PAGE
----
10 Festivities That Are Sure To Get You In The Fall Spirit

10 Festivities That Are Sure To Get You In The Fall Spirit

It's halfway through October, yet the fall festivities have just begun.
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As we breeze through the beginning of autumn without much breezy weather at all—it can be difficult to jump right into the fall spirit.

It’s the beginning of October, but it doesn’t quite feel like pumpkins, haunted hayrides, and sweater weather just yet. The sunny days and humid rain are letting beach-mode linger a bit longer. For me personally—I’m not really feelin’ pumpkin-spiced in 80-degree weather.

But no need to fear because that can be easily fixed with some local fall harvests and festivals that will make you want to throw on a nice pair of boots and hit a pumpkin patch as we finally approach fall weather. Even though we’re already halfway through October, the fall festivities are just getting started!

Here are a few fall-themed events all throughout Philly:

1. Fall Fest at Morgan’s Pier—Historic District

Now through October 28 (weekends only)

Enjoy a seasonal beer alongside a waterfront view at Morgan Pier’s third annual Fall Fest located in Philly’s historic district. You can enjoy pumpkin carving, activities, live music, performances, fall menus, seasonal beers, specialty cocktails and apple cider donuts—which sound delicious. More info here.

2. Reading Terminal Market Harvest Festival—Filbert Street
Saturday, October 21

See Filbert Street (aka Harry Ochs Way) transform into an urban farm right in the middle of the city during their Harvest Festival. There will be a pumpkin patch, live music, tractor and hayrides, a beer garden featuring fall brews, snacks and if it’s anything like Reading Terminal Market—absolutely delicious food! It runs 10:00 a.m. - 4:00 p.m. More info here.

3. Spooky Mini Golf—Franklin Square
Weekend evenings through October 30

What could get Philly more in the Halloween spirit than a spooky putt-putt golf course all throughout its historic landmarks? The haunted decorations and Halloween-inspired lights, music, and surprises are sure to get you in the seasonal spirit. More info here.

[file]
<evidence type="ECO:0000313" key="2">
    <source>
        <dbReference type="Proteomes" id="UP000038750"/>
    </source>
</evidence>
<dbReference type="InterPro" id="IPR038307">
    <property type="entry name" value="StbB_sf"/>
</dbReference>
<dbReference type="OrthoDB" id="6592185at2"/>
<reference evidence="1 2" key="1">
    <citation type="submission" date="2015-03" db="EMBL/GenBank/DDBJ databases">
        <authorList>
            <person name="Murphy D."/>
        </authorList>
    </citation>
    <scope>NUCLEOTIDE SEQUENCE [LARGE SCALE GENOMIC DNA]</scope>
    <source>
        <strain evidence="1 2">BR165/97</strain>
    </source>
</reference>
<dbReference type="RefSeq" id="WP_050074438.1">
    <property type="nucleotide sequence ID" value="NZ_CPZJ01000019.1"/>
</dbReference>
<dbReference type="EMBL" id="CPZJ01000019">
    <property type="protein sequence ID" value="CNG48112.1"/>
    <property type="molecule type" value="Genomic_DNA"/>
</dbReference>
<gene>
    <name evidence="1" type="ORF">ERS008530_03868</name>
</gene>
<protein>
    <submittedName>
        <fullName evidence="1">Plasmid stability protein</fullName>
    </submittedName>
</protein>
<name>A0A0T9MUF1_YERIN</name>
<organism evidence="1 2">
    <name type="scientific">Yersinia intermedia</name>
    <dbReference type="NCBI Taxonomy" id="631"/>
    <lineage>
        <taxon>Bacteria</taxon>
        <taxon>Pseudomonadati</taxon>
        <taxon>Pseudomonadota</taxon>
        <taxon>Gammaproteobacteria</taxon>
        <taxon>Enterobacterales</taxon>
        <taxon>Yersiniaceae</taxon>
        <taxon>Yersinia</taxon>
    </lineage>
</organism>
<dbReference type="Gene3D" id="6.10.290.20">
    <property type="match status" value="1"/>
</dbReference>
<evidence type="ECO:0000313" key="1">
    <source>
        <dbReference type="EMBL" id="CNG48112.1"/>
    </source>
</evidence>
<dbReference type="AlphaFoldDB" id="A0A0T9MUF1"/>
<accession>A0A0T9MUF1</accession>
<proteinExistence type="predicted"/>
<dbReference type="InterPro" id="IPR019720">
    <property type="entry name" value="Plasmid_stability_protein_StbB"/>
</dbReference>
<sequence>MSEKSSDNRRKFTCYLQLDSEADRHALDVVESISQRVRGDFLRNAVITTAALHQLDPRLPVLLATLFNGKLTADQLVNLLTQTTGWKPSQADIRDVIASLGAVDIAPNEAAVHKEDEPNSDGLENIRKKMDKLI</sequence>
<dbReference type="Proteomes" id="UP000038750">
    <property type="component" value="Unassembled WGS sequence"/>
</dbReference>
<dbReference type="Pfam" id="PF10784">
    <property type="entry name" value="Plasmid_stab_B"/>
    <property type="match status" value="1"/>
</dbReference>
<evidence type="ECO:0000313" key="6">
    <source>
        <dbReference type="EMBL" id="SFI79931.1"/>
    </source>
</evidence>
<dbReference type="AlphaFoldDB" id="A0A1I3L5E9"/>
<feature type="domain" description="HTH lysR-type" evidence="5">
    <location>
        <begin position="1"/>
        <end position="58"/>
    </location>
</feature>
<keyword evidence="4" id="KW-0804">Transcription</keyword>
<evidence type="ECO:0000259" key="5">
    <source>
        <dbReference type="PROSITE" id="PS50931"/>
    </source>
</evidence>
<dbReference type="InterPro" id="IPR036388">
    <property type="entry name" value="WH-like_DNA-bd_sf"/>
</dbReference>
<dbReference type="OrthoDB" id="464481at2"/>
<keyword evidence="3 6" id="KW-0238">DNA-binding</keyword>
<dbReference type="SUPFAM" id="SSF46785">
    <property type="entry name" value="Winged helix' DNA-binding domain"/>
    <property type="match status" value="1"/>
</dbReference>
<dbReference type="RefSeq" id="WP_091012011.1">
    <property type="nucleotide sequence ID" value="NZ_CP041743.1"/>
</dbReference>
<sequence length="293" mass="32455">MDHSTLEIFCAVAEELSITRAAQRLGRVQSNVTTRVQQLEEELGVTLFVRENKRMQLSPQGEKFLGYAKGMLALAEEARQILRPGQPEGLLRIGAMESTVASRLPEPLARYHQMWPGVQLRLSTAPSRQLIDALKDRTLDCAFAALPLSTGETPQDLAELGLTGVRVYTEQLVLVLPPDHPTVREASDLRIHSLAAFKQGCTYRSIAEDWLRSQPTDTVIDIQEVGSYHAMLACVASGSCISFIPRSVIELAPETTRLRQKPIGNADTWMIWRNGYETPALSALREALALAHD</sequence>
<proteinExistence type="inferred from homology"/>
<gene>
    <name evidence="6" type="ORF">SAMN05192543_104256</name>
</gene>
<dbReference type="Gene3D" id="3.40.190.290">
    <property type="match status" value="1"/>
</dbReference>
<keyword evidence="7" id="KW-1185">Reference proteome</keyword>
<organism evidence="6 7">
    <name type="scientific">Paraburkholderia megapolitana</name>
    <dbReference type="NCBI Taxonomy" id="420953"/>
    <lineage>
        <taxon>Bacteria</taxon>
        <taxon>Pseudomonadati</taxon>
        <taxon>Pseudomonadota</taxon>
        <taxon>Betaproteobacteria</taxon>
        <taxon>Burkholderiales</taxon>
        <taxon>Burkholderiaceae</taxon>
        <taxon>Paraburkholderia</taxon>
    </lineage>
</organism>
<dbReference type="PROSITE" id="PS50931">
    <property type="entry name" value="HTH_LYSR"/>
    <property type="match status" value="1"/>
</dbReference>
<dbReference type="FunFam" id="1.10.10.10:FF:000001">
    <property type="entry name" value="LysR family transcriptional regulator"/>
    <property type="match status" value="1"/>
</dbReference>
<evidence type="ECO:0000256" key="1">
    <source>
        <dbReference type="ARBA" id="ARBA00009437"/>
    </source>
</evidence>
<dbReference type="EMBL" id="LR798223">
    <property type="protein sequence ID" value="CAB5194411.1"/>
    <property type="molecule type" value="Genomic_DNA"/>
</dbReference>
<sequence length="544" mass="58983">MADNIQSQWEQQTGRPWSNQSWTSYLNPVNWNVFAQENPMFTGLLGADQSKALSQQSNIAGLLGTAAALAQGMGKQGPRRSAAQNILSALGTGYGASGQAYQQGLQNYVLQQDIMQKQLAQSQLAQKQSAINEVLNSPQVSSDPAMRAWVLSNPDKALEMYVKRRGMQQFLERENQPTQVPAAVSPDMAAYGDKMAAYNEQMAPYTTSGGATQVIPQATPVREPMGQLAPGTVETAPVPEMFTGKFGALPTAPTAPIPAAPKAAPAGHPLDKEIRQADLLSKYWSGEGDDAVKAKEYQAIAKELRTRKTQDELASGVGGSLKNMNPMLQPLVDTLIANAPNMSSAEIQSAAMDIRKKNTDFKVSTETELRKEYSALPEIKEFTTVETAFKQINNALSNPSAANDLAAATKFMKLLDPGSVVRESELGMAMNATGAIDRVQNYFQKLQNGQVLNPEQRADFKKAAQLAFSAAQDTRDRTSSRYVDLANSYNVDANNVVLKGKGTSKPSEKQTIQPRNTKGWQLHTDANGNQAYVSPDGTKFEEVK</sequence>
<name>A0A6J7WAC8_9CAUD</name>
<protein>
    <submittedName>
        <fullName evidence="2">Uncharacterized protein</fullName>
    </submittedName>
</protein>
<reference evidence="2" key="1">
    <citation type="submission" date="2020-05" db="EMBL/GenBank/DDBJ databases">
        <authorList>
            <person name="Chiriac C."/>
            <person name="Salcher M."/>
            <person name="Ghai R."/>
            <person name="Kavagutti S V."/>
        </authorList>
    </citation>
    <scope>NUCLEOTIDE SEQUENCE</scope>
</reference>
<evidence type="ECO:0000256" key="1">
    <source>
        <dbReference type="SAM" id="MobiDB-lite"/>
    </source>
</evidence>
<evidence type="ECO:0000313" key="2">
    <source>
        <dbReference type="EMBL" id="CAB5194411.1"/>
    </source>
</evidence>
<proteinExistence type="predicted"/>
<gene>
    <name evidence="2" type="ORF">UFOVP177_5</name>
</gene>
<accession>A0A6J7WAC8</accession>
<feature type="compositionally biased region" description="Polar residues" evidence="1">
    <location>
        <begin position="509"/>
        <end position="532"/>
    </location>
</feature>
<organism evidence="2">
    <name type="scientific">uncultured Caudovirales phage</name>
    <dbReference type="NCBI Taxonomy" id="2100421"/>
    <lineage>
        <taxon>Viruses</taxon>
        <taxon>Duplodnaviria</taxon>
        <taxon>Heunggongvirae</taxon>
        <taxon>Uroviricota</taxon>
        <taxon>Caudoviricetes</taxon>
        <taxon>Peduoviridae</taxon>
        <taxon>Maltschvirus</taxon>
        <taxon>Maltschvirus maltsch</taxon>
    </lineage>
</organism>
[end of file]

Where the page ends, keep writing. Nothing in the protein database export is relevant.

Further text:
4. South Street Headhouse District Fall Pumpkin Fest
Saturday, October 28

South Street’s Headhouse Plaza will be filled with music, shopping, plenty of entertainment and hands-on activities for people of all ages at the Fall Pumpkin Fest. Experience Halloween-themed activities, frights, trick-or-treating and scary movies under the shambles to get you feeling spooky. The festival runs from 12:00 p.m. - 5:00 p.m. More info here.

5. Historic Stenton’s Halloween Harvest Festival—Historic Germantown
Saturday, October 28

Get a taste of history during Halloween weekend at one of the oldest settlements in Philadelphia. This all-ages, free, neighborhood event will take place all along Germantown Avenue in Historic Stenton. From 2:00 p.m. – 4:00 p.m. there will be light refreshments, cider, games, crafts, face-painting, pumpkin painting and a "spooky cellar tour." More info here.

6. Hometown Harvest Fest At The Philadelphia History Museum—South 7th Street
Thursday, November 2

Eat pie, sip wine and enjoy some agricultural history at the Hometown Harvest Party. The Philadelphia History Museum will display harvest material from the museum’s collection and you can view everything from farm equipment like plows and tools to Farmers Almanacs dating back to the late eighteenth century. There will be refreshments and seasonal cocktails provide by Eight Oaks Craft Distillery, as well as a wine and pie paring. This is a ticketed event from 6:00 p.m. – 9:00 p.m. More info here.

7. Fall At Morris Arboretum Scarecrow Walk—Chestnut Hill
Now through October 31

Walk along beautiful shades of leafy greens, reds, auburns and blood-orange orchards through fields of brown leaves falling from the trees. A longstanding festivity in its 18th year—The Morris Arboretum Scarecrow Walk is a fun contest and enjoyment of the beautiful scenery. More than 30 scarecrows are on display along Oak Allée for people to vote for their favorite in the theme “Halloween Spooky Favorites.” The contest runs until Halloween and will have top five prize winners. It runs weekdays 10:00 a.m. - 4:00 p.m. and weekends 10:00 a.m. - 5:00 p.m. More info here.

8. Harry Potter Festival—Chestnut Hill
Friday, October 20 and Saturday, October 21

Go see Germantown Avenue transform into a magical, mini land of Hogwarts right in the middle of Chestnut Hill. There will be two spellbinding nights of food, drinks, shopping, live performances, wizardry and wonder—not to mention a costume contest! With a bigger festival than last year, the fictional world will fill 12 blocks from Cresheim Valley Drive to Chestnut Hill Avenue along Germantown Avenue. The festival kicks off with Wands and Wizards Night on the Avenue, running from 6:00 p.m. – 9:00 p.m. on Friday, October 20. Then again on Saturday, October 21 from 10 a.m. to 4 p.m. More info here.

9. Harvest Fest at Elmwood Park Zoo—Norristown, PA
Now through November 5 (Sunday's only)

What’s better than animals, nature and autumn all mixed in one? If you don’t mind driving 45 minutes outside of Philly, Harvest Fest at Elmwood Park Zoo is a scenic celebration of fall for everyone. There will live entertainment at the Zoo Brew Beer Garden, carnival games, activities, bonfire, s'mores and even a bison feeding. Check it out on Sunday afternoons from 12:00 p.m. – 3:00 p.m. More info here.